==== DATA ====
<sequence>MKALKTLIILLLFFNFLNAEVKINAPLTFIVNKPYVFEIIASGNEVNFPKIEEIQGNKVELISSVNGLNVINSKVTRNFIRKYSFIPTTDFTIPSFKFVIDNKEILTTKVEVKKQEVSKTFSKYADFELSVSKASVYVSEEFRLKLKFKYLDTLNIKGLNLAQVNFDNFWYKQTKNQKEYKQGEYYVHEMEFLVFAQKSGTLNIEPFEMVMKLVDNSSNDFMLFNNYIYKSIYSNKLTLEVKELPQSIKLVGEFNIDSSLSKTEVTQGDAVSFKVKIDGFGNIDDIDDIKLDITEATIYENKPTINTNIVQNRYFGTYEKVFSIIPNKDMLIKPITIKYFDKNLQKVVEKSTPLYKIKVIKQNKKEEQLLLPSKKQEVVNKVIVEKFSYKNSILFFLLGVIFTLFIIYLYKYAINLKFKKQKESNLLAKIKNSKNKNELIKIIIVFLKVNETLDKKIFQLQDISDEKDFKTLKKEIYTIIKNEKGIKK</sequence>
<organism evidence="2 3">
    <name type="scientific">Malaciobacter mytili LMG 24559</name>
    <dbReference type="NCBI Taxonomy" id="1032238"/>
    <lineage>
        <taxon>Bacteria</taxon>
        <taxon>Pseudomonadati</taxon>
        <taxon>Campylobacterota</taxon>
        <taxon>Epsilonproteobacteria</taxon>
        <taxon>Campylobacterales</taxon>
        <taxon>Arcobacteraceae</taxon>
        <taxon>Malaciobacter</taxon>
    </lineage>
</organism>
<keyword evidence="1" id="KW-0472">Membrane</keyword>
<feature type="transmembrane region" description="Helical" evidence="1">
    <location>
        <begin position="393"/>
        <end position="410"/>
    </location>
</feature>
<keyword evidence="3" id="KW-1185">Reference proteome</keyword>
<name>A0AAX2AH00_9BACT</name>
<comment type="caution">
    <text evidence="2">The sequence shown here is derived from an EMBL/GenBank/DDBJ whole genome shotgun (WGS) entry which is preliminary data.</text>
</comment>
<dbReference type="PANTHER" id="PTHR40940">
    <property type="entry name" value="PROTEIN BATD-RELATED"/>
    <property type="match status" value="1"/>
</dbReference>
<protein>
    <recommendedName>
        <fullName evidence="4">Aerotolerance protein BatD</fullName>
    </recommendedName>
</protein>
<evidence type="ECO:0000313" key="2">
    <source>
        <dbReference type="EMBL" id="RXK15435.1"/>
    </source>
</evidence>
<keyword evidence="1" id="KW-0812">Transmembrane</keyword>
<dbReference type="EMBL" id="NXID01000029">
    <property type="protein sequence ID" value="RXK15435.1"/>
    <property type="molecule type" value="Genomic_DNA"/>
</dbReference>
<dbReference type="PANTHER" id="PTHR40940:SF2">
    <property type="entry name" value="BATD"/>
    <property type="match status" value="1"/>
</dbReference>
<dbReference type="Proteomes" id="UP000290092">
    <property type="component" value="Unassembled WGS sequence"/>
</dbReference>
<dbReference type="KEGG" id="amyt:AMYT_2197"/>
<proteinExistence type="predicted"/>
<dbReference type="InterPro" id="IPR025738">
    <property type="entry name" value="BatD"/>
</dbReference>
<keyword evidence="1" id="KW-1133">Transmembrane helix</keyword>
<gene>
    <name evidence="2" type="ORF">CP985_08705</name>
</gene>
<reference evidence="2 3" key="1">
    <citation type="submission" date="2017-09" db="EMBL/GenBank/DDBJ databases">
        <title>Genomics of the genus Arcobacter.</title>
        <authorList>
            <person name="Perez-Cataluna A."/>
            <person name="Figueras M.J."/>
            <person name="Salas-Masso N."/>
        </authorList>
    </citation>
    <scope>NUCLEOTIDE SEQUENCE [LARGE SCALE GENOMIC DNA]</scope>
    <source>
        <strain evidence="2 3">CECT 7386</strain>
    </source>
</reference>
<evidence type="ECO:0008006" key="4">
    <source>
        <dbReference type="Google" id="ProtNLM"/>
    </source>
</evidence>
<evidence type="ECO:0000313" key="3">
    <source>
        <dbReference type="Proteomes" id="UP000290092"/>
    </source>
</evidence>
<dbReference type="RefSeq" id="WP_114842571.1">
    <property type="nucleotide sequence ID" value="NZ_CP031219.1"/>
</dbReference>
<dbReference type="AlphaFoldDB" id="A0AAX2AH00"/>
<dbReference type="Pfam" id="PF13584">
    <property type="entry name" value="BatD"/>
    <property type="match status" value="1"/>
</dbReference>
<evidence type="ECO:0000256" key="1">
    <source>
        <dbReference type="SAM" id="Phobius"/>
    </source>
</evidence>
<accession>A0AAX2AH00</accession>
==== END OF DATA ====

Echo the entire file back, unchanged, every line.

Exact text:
<sequence>MKALKTLIILLLFFNFLNAEVKINAPLTFIVNKPYVFEIIASGNEVNFPKIEEIQGNKVELISSVNGLNVINSKVTRNFIRKYSFIPTTDFTIPSFKFVIDNKEILTTKVEVKKQEVSKTFSKYADFELSVSKASVYVSEEFRLKLKFKYLDTLNIKGLNLAQVNFDNFWYKQTKNQKEYKQGEYYVHEMEFLVFAQKSGTLNIEPFEMVMKLVDNSSNDFMLFNNYIYKSIYSNKLTLEVKELPQSIKLVGEFNIDSSLSKTEVTQGDAVSFKVKIDGFGNIDDIDDIKLDITEATIYENKPTINTNIVQNRYFGTYEKVFSIIPNKDMLIKPITIKYFDKNLQKVVEKSTPLYKIKVIKQNKKEEQLLLPSKKQEVVNKVIVEKFSYKNSILFFLLGVIFTLFIIYLYKYAINLKFKKQKESNLLAKIKNSKNKNELIKIIIVFLKVNETLDKKIFQLQDISDEKDFKTLKKEIYTIIKNEKGIKK</sequence>
<organism evidence="2 3">
    <name type="scientific">Malaciobacter mytili LMG 24559</name>
    <dbReference type="NCBI Taxonomy" id="1032238"/>
    <lineage>
        <taxon>Bacteria</taxon>
        <taxon>Pseudomonadati</taxon>
        <taxon>Campylobacterota</taxon>
        <taxon>Epsilonproteobacteria</taxon>
        <taxon>Campylobacterales</taxon>
        <taxon>Arcobacteraceae</taxon>
        <taxon>Malaciobacter</taxon>
    </lineage>
</organism>
<keyword evidence="1" id="KW-0472">Membrane</keyword>
<feature type="transmembrane region" description="Helical" evidence="1">
    <location>
        <begin position="393"/>
        <end position="410"/>
    </location>
</feature>
<keyword evidence="3" id="KW-1185">Reference proteome</keyword>
<name>A0AAX2AH00_9BACT</name>
<comment type="caution">
    <text evidence="2">The sequence shown here is derived from an EMBL/GenBank/DDBJ whole genome shotgun (WGS) entry which is preliminary data.</text>
</comment>
<dbReference type="PANTHER" id="PTHR40940">
    <property type="entry name" value="PROTEIN BATD-RELATED"/>
    <property type="match status" value="1"/>
</dbReference>
<protein>
    <recommendedName>
        <fullName evidence="4">Aerotolerance protein BatD</fullName>
    </recommendedName>
</protein>
<evidence type="ECO:0000313" key="2">
    <source>
        <dbReference type="EMBL" id="RXK15435.1"/>
    </source>
</evidence>
<keyword evidence="1" id="KW-0812">Transmembrane</keyword>
<dbReference type="EMBL" id="NXID01000029">
    <property type="protein sequence ID" value="RXK15435.1"/>
    <property type="molecule type" value="Genomic_DNA"/>
</dbReference>
<dbReference type="PANTHER" id="PTHR40940:SF2">
    <property type="entry name" value="BATD"/>
    <property type="match status" value="1"/>
</dbReference>
<dbReference type="Proteomes" id="UP000290092">
    <property type="component" value="Unassembled WGS sequence"/>
</dbReference>
<dbReference type="KEGG" id="amyt:AMYT_2197"/>
<proteinExistence type="predicted"/>
<dbReference type="InterPro" id="IPR025738">
    <property type="entry name" value="BatD"/>
</dbReference>
<keyword evidence="1" id="KW-1133">Transmembrane helix</keyword>
<gene>
    <name evidence="2" type="ORF">CP985_08705</name>
</gene>
<reference evidence="2 3" key="1">
    <citation type="submission" date="2017-09" db="EMBL/GenBank/DDBJ databases">
        <title>Genomics of the genus Arcobacter.</title>
        <authorList>
            <person name="Perez-Cataluna A."/>
            <person name="Figueras M.J."/>
            <person name="Salas-Masso N."/>
        </authorList>
    </citation>
    <scope>NUCLEOTIDE SEQUENCE [LARGE SCALE GENOMIC DNA]</scope>
    <source>
        <strain evidence="2 3">CECT 7386</strain>
    </source>
</reference>
<evidence type="ECO:0008006" key="4">
    <source>
        <dbReference type="Google" id="ProtNLM"/>
    </source>
</evidence>
<evidence type="ECO:0000313" key="3">
    <source>
        <dbReference type="Proteomes" id="UP000290092"/>
    </source>
</evidence>
<dbReference type="RefSeq" id="WP_114842571.1">
    <property type="nucleotide sequence ID" value="NZ_CP031219.1"/>
</dbReference>
<dbReference type="AlphaFoldDB" id="A0AAX2AH00"/>
<dbReference type="Pfam" id="PF13584">
    <property type="entry name" value="BatD"/>
    <property type="match status" value="1"/>
</dbReference>
<evidence type="ECO:0000256" key="1">
    <source>
        <dbReference type="SAM" id="Phobius"/>
    </source>
</evidence>
<accession>A0AAX2AH00</accession>